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Your land and the land surveyor
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A survey is a good investment.

Professional land surveying and mapping services will involve less time, concern and expense than moving a building or other improvements, revising your land development plans or defending a land boundary dispute in a court of law.

To prevent or deter such litigation, undue costs and inconvenience, retain the services of a professional land surveyor prior to any land investments and property developments.

Historical impact of surveying.
Since 5,000 B.C., surveying has served the political, economic and social needs of our society by defining and locating property boundaries, features and improvements.

From the Egyptian "rope stretchers," ancient surveying measurement tools have progressed to the chain and compass, to the transit and tape, to electronic distance and directional instruments, to the current GPS satellite receivers for modern surveying and mapping.

Computation and mapping tools have also progressed from manual devices and methods to electronic computers for calculations, data bases and computer aided drafting (CAD).

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Your Land and the Land Surveyor

An informational page outlining why you should consult a professional land surveyor before you buy, sell, divide or build.

What is a property survey?

A property survey describes, maps and locates land ownership boundaries and corners, features and improvements.

Why should a property survey be made?

Land and its improvements are a major financial investment; therefore, all land ownership boundaries should be located, monumented and mapped by a property survey.

When should property be surveyed?

  • When property is divided into parcels for sale or development.
  • When property is to be sold, purchased or mortgaged.
  • When property improvements are planned or to be developed.
  • When government regulations require a survey and map of your property.
  • When the location of property boundaries or corners is uncertain.
  • When property trespass or encroachment is evidenced or suspected.

How is a property survey obtained?

Property surveys must be performed by a Professional Land Surveyor who has been licensed by the Minnesota Board of Architecture, Engineering, Land Surveying, Landscape Architecture, Geoscience and Interior Design, 85 E. Seventh Pl., Ste. 160, St. Paul, MN 55001. Phone (952) 296-2388 or visit www.aelslagid.state.mn.us.

Consult local attorneys, local government offices, realtors, bankers, title insurance companies and the phone directory "Yellow Pages" for local area land surveying firms.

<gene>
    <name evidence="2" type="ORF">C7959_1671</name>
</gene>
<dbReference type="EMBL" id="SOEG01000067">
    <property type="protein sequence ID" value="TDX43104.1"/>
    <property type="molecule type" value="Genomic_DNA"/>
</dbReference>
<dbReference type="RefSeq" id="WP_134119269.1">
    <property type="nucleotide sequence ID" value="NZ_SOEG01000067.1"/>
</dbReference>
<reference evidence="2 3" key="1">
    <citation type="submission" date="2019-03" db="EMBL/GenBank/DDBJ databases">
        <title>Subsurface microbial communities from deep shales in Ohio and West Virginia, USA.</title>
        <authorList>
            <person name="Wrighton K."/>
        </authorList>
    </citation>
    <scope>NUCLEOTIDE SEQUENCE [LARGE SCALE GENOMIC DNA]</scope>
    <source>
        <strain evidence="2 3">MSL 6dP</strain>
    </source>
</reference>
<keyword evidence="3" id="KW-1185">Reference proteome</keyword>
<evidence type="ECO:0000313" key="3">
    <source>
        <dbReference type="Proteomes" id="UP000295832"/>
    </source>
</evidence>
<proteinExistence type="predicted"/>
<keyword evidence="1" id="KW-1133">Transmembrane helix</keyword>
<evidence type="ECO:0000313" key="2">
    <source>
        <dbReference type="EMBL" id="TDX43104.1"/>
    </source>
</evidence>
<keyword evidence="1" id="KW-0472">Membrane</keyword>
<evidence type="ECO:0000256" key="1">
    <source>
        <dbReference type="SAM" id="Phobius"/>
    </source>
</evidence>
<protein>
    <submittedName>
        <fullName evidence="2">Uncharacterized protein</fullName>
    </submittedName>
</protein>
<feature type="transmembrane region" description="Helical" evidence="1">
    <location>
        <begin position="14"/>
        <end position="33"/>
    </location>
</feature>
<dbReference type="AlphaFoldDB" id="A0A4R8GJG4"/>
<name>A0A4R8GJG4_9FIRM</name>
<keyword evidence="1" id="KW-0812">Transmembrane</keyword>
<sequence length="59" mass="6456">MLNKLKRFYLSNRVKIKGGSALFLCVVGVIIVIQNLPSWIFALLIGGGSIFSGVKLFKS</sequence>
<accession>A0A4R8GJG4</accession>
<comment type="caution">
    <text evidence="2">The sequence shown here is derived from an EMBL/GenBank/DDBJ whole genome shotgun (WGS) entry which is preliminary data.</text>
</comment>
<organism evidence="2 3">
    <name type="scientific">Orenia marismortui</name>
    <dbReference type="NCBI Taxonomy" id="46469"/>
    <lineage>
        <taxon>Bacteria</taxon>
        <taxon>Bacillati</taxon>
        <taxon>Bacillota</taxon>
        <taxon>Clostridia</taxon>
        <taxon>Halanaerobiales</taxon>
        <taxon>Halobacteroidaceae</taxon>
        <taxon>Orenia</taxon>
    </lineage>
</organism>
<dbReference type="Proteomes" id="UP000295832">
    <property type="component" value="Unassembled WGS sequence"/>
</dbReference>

Visit the "locate a surveyor" portion of our Web site to locate a member of the Minnesota Society of Professional Surveyors near your project.

What will a property survey cost?

Costs depend upon many conditions, such as:

  • availability and adequacy of property records.
  • previous surveying monuments and mapping.
  • difficult terrain, heavy foliage and access.
  • survey complexity and regulatory compliance.
  • inclement weather and seasonal conditions.
  • other limitations, service costs and expenses.

An estimate of cost and a time schedule will normally be provided in writing by the land surveyor.

What will the surveyor do for me?

  • The legal description of your property and related records will be evaluated and a survey made to locate, measure and monument the property boundaries and corners so they can be easily identified.
  • The property survey will be completed in compliance with applicable state, county and other local government laws, codes and regulations.
  • You will be informed of the discovery of any property description, boundary location, trespass, encroachment or other related problems that you should be aware of.

Upon completion of the property survey, it is recommended that the boundary corner monuments be protected and preserved by the property owner.

What information will the surveyor need for a property survey?

A copy of property deeds, abstract of title or title insurance commitment and maps and other available information relating to the property.

If necessary, meet the land surveyor at the survey site for inspection or consultation.

Consult with the land surveyor at the earliest opportunity; in some cases a survey may require several weeks to complete.

 

 

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